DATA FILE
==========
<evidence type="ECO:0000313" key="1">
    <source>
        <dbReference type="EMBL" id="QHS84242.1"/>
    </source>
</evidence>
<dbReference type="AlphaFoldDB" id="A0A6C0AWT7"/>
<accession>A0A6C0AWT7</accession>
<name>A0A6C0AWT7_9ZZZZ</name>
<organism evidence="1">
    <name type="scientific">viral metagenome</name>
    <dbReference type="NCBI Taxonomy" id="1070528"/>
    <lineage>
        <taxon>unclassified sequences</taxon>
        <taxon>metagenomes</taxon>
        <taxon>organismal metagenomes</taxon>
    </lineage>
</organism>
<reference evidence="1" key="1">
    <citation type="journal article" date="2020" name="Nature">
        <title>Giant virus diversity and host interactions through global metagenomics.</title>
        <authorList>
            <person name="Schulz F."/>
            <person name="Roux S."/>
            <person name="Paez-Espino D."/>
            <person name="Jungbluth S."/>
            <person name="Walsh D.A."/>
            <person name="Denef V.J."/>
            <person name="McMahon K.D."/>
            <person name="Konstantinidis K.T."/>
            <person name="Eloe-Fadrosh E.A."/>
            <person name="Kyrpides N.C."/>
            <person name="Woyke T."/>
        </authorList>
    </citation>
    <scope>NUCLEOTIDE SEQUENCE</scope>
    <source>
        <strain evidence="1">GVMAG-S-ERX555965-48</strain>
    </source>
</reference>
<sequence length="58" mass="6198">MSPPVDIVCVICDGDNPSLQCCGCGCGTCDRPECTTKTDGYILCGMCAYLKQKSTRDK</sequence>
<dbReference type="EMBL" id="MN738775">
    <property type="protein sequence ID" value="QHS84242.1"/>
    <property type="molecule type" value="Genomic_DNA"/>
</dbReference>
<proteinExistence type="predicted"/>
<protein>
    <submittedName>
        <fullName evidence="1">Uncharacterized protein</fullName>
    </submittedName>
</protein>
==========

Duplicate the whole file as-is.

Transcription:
<evidence type="ECO:0000313" key="1">
    <source>
        <dbReference type="EMBL" id="QHS84242.1"/>
    </source>
</evidence>
<dbReference type="AlphaFoldDB" id="A0A6C0AWT7"/>
<accession>A0A6C0AWT7</accession>
<name>A0A6C0AWT7_9ZZZZ</name>
<organism evidence="1">
    <name type="scientific">viral metagenome</name>
    <dbReference type="NCBI Taxonomy" id="1070528"/>
    <lineage>
        <taxon>unclassified sequences</taxon>
        <taxon>metagenomes</taxon>
        <taxon>organismal metagenomes</taxon>
    </lineage>
</organism>
<reference evidence="1" key="1">
    <citation type="journal article" date="2020" name="Nature">
        <title>Giant virus diversity and host interactions through global metagenomics.</title>
        <authorList>
            <person name="Schulz F."/>
            <person name="Roux S."/>
            <person name="Paez-Espino D."/>
            <person name="Jungbluth S."/>
            <person name="Walsh D.A."/>
            <person name="Denef V.J."/>
            <person name="McMahon K.D."/>
            <person name="Konstantinidis K.T."/>
            <person name="Eloe-Fadrosh E.A."/>
            <person name="Kyrpides N.C."/>
            <person name="Woyke T."/>
        </authorList>
    </citation>
    <scope>NUCLEOTIDE SEQUENCE</scope>
    <source>
        <strain evidence="1">GVMAG-S-ERX555965-48</strain>
    </source>
</reference>
<sequence length="58" mass="6198">MSPPVDIVCVICDGDNPSLQCCGCGCGTCDRPECTTKTDGYILCGMCAYLKQKSTRDK</sequence>
<dbReference type="EMBL" id="MN738775">
    <property type="protein sequence ID" value="QHS84242.1"/>
    <property type="molecule type" value="Genomic_DNA"/>
</dbReference>
<proteinExistence type="predicted"/>
<protein>
    <submittedName>
        <fullName evidence="1">Uncharacterized protein</fullName>
    </submittedName>
</protein>